Automotive propulsion system development processes have advanced greatly over the last years, blending physical experiments and high-fidelity simulation to provide a highly realistic environment in which to study system behavior.
The system needs to allow the Unit Under Test (UUT) to interact with simulated components just as they would in a vehicle. Take the example of a hybrid vehicle transmission undergoing physical test. The simulation of the remaining parts of the system – engine, vehicle, battery etc. need to cater for conditions such as start, warm up, shut down and error states in a way that is rarely called for in a pure simulation environment.
The preparation of models and test rooms for these blended test scenarios is therefore complex and time consuming. The two main areas that lead to errors are errors in the software implantation (bugs) and errors in the simulation behavior that causes the system to stray into unrealistic operating states. For example – the engine simulation could simply crash (due to a bug) or it could execute correctly but give dangerously large output predictions which then cause damage to the UUT.
This project seeks to consider all appropriate techniques that can speed up and improve the setup and verification of such complex test scenarios. It is likely that some measure of expert knowledge or ‘big data’ approaches would be useful, along with some procedures to ensure that all possible test conditions are anticipated and verified before the test program is scheduled on the real test room.
Some likely research objectives are to:
The successful project will develop techniques that offer new scientific approaches in areas such as:
The successful candidates will be working with Engineers form the project partner, AVL, a world class test and simulation techniques developer at their global headquarters in Graz and with teams at the new state of the art IAAPS laboratory complex on the Bristol bath Science Park (web link).AVL List GmbH is the world's largest independent company for the development, simulation and testing of all types of powertrain systems (hybrid, combustion engine, transmission, electric drive, batteries, fuel cell and control technology), their integration into the vehicle and is increasingly taking on new tasks in the field of assisted and autonomous driving as well as data intelligence.Enquire now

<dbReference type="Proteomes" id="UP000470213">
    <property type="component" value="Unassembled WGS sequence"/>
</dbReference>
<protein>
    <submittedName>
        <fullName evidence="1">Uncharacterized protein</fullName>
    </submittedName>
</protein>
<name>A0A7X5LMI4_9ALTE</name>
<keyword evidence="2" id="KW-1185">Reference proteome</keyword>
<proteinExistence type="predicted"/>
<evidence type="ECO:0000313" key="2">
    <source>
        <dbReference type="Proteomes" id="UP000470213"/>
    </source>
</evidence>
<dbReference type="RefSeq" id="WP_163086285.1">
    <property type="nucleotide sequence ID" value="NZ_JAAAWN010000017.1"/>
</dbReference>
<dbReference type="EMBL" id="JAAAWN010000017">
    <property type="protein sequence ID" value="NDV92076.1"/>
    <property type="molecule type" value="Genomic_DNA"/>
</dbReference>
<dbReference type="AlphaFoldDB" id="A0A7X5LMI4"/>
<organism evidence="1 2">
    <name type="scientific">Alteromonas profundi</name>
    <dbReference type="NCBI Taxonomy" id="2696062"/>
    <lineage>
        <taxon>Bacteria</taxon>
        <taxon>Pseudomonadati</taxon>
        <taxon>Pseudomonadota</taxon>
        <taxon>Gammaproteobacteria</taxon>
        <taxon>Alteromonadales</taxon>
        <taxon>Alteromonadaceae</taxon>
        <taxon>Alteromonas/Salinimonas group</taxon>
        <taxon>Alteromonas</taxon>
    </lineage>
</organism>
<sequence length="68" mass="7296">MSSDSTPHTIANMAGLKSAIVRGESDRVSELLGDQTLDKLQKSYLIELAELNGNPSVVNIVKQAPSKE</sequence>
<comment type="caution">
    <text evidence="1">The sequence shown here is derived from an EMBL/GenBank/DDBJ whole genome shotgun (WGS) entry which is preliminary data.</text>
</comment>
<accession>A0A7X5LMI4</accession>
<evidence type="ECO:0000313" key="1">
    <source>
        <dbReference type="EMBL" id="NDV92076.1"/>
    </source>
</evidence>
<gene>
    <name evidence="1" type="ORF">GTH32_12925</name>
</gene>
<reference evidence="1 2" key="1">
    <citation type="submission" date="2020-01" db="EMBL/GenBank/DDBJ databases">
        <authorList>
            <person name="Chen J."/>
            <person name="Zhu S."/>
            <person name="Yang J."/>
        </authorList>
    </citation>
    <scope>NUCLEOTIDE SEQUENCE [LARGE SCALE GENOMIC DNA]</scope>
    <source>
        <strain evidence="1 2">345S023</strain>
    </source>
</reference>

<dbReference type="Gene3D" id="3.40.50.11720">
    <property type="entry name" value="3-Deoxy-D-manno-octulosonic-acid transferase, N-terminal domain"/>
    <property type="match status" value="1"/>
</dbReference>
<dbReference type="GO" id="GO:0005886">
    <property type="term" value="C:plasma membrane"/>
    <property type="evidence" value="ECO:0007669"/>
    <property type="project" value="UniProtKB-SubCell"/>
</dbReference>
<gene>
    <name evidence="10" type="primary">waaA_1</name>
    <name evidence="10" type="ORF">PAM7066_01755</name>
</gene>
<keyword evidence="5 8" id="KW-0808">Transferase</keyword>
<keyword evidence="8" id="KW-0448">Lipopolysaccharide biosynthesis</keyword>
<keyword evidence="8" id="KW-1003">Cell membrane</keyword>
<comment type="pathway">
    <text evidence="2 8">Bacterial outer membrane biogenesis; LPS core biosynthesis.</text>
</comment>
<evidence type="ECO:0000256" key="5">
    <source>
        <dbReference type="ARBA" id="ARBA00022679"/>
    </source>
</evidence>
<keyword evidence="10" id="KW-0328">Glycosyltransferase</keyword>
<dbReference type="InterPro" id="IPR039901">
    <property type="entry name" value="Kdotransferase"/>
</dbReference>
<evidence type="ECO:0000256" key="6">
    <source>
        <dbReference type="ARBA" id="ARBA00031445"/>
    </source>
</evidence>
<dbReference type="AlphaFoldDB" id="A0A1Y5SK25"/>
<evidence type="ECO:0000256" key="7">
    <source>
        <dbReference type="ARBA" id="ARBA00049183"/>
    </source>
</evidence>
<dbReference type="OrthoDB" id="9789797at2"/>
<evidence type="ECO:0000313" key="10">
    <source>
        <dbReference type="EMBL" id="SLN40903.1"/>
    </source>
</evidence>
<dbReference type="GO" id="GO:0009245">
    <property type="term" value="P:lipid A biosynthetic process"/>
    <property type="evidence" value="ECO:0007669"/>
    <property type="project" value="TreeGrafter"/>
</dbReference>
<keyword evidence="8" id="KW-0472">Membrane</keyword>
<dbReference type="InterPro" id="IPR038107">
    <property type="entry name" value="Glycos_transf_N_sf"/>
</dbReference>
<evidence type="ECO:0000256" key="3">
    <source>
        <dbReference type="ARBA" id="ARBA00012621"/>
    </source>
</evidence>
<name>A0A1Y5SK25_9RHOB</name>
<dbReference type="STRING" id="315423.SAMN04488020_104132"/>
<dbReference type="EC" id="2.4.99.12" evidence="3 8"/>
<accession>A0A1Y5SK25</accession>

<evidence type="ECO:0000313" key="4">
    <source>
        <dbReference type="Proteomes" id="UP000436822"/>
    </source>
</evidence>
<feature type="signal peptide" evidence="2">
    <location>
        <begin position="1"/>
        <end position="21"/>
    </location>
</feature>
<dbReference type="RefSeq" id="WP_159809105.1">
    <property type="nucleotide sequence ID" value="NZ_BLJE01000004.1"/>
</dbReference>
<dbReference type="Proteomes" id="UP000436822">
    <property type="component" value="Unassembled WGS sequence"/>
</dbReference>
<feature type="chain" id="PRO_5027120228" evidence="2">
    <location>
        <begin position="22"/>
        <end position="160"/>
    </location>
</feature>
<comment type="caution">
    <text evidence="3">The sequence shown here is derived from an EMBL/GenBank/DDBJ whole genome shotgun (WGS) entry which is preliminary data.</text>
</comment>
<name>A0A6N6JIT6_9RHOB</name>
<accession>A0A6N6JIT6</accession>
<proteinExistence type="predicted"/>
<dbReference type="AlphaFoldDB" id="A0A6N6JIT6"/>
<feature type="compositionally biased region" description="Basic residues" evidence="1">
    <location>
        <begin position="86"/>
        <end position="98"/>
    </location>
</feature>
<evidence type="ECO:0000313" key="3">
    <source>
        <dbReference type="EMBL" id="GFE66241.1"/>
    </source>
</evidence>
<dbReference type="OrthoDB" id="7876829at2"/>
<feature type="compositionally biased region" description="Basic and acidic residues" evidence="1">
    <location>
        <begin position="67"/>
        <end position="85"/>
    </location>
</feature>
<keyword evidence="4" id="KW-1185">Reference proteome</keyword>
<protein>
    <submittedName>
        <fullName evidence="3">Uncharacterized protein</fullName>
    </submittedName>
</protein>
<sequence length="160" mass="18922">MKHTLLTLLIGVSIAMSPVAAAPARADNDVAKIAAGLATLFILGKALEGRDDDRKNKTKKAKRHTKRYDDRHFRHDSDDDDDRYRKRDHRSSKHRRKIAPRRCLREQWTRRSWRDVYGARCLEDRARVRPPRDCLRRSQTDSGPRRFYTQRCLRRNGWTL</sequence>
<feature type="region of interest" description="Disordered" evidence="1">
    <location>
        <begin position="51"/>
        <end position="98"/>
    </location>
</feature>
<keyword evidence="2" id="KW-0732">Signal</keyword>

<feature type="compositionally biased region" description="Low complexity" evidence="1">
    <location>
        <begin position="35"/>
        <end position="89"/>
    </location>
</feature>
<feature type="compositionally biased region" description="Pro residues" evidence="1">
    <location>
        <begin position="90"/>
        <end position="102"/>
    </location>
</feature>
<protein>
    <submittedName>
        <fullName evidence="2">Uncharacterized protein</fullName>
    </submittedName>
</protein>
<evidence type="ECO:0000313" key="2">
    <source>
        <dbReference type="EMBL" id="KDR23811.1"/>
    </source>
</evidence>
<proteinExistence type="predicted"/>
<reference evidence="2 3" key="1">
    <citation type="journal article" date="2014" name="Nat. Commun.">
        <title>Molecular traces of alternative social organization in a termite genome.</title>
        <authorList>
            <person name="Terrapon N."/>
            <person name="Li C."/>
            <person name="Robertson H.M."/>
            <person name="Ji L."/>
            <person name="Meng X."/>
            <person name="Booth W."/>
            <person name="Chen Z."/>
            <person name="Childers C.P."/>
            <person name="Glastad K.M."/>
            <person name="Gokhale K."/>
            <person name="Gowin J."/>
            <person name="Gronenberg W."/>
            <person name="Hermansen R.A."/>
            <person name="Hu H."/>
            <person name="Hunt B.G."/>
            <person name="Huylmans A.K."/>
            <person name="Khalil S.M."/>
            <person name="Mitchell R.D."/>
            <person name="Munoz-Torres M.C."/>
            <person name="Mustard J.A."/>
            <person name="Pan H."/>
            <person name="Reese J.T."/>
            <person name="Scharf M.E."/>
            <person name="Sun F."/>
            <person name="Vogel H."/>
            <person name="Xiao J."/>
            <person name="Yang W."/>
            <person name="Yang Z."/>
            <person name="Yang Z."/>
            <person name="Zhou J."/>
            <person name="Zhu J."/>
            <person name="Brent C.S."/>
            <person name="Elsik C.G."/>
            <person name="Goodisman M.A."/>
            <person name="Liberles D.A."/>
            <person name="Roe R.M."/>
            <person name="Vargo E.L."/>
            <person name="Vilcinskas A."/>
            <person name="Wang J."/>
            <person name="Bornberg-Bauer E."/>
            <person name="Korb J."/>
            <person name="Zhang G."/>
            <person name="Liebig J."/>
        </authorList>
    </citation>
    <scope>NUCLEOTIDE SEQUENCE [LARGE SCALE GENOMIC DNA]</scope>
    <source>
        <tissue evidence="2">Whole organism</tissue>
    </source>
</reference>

Automotive propulsion system development processes have advanced greatly over the last years. State of the art techniques use a blend of physical experiments and high fidelity simulation to provide a highly realistic environment in which to study system behavior.
Practically, this means that the simulated parts of the system need to behave just as if they were physically present in the test room. The test system needs to allow the Unit Under Test (UUT) to interact with the simulated components just as they would in a vehicle. Both requirements lead to significant complexity when compared with traditional scenarios. Take the example of a hybrid vehicle transmission undergoing physical test. The simulation of the remaining parts of the system – engine, vehicle, battery etc. need to cater for conditions such as start, warm up, shut down and error states in a way that is rarely called for in a pure simulation environment.
The hybrid test field is a complex combination of physical hardware (UUT) and software simulations of other aspects of the system. Both sides of the system are underpinned by complex computation and test automation platforms. All of these elements need to work together in harmony and make the UUT believe it is operating in a real vehicle in the real world. To achieve this, the simulated aspects of the system must be carefully calibrated to operate in the desired manner. This is a significant task and this PhD aims to develop techniques to speed up and simplify this process for the test engineer. Such a system will need to identify:
The successful candidates will be working with Engineers form the project partner, AVL, a world class test and simulation techniques developer at their global headquarters in Graz and with teams at the new state of the art IAAPS laboratory complex on the Bristol bath Science Park.
AVL List GmbH is the world's largest independent company for the development, simulation and testing of all types of powertrain systems (hybrid, combustion engine, transmission, electric drive, batteries, fuel cell and control technology), their integration into the vehicle and is increasingly taking on new tasks in the field of assisted and autonomous driving as well as data intelligence.
As a CDT AAPS student sponsored by AVL, you will also benefit from the peer support and professional development offered by AVL’s Systems Engineering Lab.
In 2014 AVL’s “SE-Lab” was founded as an interdisciplinary communication & collaboration platform for systems engineering. It comprises around 60 students (part-time, Master/Bachelor/PhD thesis) from various studies, ranging from computer sciences and engineering to psychology, economics and law.Enquire now
Batteries change in density as they are charged and discharged, and recent research has shown that ultrasound can be used to detect these changes, allowing the charge level of the battery to be detected. Mac Geoffrey's project aims to take this new technique and apply it to automotive batteries to allow continuous in-service charge and health monitoring.